The EU's Green dreams

The EU's Green dreams
Copyright ASSOCIATED PRESSDave Kolpack
By Stefan Grobe, Grace Murray
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The new European Commission will unveil its Green Deal Wednesday to overhaul legislation and free up funds with the aim to make the EU climate neutral by 2050, but critics say the proposals don't match the ambitions.


The EU Commission is going to present its Green Deal this Wednesday, a vast policy program aimed at protecting the environment and climate.

The plan comes on the heels of an alarming report by the European Environment Agency advocating radical policy change.

One key element of the Green Deal is a proposal by next March for a European Climate Law that would help make the EU climate neutral by 2050.

An objective that is shared by member states who will discuss climate at an EU summit that starts on Thursday.

"My colleagues and I are mobilized to try to hammer out a strong unifying and clear message that underlines this European ambition: make sure that Europe will be the first climate neutral continent by 2050," Charles Michel, European Council president said on Tuesday in Paris.

The package of measures of the Green Deal will reportedly overhaul the entire European legislation and establish a transition fund of 100 billion euros.

EU Commission vice president Frans Timmermans is leading the effort.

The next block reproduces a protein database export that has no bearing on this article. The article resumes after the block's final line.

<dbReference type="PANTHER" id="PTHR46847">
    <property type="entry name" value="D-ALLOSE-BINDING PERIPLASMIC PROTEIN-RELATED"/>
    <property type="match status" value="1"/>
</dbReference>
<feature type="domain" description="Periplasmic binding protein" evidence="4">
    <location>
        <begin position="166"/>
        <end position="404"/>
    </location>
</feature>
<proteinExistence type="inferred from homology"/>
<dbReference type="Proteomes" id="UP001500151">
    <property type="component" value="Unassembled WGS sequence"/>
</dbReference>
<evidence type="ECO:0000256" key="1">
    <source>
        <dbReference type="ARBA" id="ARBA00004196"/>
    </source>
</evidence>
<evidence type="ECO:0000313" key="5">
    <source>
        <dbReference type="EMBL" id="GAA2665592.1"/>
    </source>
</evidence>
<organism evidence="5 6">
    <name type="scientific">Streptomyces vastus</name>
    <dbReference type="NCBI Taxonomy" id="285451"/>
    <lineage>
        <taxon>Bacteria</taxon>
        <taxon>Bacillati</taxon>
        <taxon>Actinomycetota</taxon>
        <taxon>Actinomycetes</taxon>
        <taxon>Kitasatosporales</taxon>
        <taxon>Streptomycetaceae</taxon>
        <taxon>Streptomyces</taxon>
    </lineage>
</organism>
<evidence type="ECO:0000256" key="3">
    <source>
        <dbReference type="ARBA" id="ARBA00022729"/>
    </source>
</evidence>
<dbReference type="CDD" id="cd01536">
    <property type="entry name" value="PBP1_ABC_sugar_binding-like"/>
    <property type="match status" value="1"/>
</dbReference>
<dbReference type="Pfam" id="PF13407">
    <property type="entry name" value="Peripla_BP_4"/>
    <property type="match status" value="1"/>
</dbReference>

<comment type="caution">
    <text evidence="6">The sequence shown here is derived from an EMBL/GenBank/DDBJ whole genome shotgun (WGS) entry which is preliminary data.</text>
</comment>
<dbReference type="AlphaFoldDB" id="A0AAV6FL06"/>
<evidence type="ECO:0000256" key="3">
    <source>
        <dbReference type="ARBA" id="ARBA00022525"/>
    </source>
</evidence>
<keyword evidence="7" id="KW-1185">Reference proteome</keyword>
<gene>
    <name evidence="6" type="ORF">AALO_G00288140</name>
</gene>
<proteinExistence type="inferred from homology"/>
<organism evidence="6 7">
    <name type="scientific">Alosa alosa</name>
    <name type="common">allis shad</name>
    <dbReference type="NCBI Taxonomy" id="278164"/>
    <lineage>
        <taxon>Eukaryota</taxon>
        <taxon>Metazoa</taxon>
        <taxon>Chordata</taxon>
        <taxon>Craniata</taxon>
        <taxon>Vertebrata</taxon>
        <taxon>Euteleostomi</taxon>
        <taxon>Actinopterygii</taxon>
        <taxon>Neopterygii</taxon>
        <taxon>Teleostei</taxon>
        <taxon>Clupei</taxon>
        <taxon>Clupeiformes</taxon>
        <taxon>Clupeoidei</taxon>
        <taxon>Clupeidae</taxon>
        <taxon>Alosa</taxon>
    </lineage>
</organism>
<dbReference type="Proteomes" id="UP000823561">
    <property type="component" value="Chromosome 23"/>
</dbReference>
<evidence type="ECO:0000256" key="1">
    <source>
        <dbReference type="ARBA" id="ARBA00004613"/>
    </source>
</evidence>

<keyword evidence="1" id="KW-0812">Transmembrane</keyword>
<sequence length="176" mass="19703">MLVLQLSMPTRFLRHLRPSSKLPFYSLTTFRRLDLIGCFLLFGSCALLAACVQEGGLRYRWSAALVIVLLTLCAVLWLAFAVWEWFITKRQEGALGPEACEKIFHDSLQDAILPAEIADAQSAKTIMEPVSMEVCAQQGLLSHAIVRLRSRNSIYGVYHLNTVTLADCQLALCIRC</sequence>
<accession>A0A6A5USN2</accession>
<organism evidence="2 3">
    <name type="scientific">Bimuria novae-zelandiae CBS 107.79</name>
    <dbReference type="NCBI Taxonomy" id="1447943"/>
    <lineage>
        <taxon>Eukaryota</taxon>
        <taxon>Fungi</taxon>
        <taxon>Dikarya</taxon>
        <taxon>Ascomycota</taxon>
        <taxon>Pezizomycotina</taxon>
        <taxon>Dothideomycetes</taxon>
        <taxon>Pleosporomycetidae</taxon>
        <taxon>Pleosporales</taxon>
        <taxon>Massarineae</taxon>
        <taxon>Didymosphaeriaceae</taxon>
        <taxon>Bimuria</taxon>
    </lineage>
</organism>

"We are trying to be as comprehensive as we can to show the way forward - in an open way. That's an invitation to all our partners to join this effort, to find the best possible solutions for our citizens," Timmermans told our reporter at the COP25 climate summit in Madrid.

Critics say, the program is not enough to change the energy, mobility, housing and food systems - especially the targeted greenhouse gas emissions reduction.

"At this point, the Commission has come forward with a half-baked program at best. It dosen't pursue the objectives that are needed that scientists are telling us. We need to do very harsh, very rapid emission reductions. The Commission has come forward with some 50-55 percent by 2030, that's insufficient," explains Franziska Achterberg, Greepeace.

The Commission will unveil its plans before the European Parliament 14.00 CET Wednesday.

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